, NAIROBI, Kenya – Tuesday, January 20, 2009 is one of those days that leave an indelible mark on my whole being; that I am part of something that is bigger than our human condition and understanding – the Obama inauguration moment when the face of politics in America will forever be changed by our beloved Obama’s ascension into power.
There is no doubt that this single act will also influence the political environment around the world. It will restore faith in the American ideology that all human beings are created equal and America is the great equalizer. It will also restore faith around the world that sense and sensibility will perhaps prevail upon rash and judgmental action sometimes taken by world powers upon their weaker and defenseless counterparts. I am in awe of the magnificence of this day and grateful that God has seen it fit for me to be fully cognisant of the events of the day as it progresses.
For this reason, I am choosing to remain fully aware of what Obama represents to me, to Kenya and the rest of the world. His journey thus far has been full of unexpected twists and turns. From when he visited Kenya and would not confirm whether he would be running for presidency, to his acceptance speech at the Democratic Convention. He has been dealt blows and undercuts, but through it all he has risen above the opponent and chosen to focus on his promise. He has shown commitment to his cause and slowly his message has caught on like wildfire. His name is now synonymous with ‘hope’. That no matter what odds are stacked against us, there is hope that we can emerge from beneath our pile of garbage.
And therefore, even as we enjoy the sideshows delivered from all corners of the world, we should take this moment and contemplate on that which has meaning for us as individuals and as a country. Let us be conscious of what is important for us, be it family, work, religion, wealth and carve out a vision of where we’d like our dreams to take us.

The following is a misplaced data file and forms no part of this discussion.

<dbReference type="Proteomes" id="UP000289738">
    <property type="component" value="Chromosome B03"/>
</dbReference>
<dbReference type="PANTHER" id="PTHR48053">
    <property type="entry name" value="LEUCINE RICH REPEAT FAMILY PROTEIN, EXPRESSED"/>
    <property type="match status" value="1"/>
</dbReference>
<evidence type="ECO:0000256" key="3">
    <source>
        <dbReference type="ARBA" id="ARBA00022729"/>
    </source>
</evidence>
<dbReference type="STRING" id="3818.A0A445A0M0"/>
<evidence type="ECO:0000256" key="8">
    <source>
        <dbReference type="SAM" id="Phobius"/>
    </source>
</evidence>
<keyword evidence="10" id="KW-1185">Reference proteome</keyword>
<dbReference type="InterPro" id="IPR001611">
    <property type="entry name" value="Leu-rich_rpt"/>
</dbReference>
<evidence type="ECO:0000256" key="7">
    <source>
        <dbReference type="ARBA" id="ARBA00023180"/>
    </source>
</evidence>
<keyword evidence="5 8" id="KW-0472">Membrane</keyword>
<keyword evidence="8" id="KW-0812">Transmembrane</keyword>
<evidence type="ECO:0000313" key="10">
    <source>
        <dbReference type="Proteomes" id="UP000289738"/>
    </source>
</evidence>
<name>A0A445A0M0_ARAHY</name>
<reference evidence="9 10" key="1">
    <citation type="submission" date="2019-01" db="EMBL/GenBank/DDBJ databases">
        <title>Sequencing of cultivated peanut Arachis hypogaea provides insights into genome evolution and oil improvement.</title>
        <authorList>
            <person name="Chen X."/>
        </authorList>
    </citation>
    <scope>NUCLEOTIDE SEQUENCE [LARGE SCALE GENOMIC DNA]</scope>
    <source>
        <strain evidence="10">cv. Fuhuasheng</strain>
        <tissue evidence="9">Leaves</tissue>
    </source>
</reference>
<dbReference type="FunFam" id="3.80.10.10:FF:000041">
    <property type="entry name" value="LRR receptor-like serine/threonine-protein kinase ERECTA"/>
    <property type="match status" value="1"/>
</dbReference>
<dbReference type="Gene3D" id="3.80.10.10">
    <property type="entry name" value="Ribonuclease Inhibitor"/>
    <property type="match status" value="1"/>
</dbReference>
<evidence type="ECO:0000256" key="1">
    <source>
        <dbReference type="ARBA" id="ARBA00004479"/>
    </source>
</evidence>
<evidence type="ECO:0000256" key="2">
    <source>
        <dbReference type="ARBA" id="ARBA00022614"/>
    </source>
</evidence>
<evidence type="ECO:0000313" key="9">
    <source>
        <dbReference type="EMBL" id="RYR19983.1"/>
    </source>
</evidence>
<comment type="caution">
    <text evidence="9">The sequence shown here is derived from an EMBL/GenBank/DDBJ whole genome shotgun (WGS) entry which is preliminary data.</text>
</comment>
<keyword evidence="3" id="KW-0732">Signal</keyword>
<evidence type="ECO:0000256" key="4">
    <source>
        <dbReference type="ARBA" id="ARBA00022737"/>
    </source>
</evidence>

I also echo what many Kenyans are asking for; that our leaders might emulate Obama’s selflessness, his willingness to serve his people and his calling to change the lives of people around the world. I firmly believe that it is not too late for Kenya to turn over a new leaf where impunity and corruption are concerned. It is not too late for our businesses to begin caring for the communities in which they operate and give back for their betterment. It is not too late for us to stop living in apathy and embrace a cause which is beneficial to our families, our communities, our country and us.
So let us congratulate Mr Obama as he becomes the first African-American President of the United States of America. May God keep him safe, be merciful to him and give him courage to tackle national and international matters with the grace that they deserve.
Let us and stay conscious of this moment whose story will be written down in the history of our universe.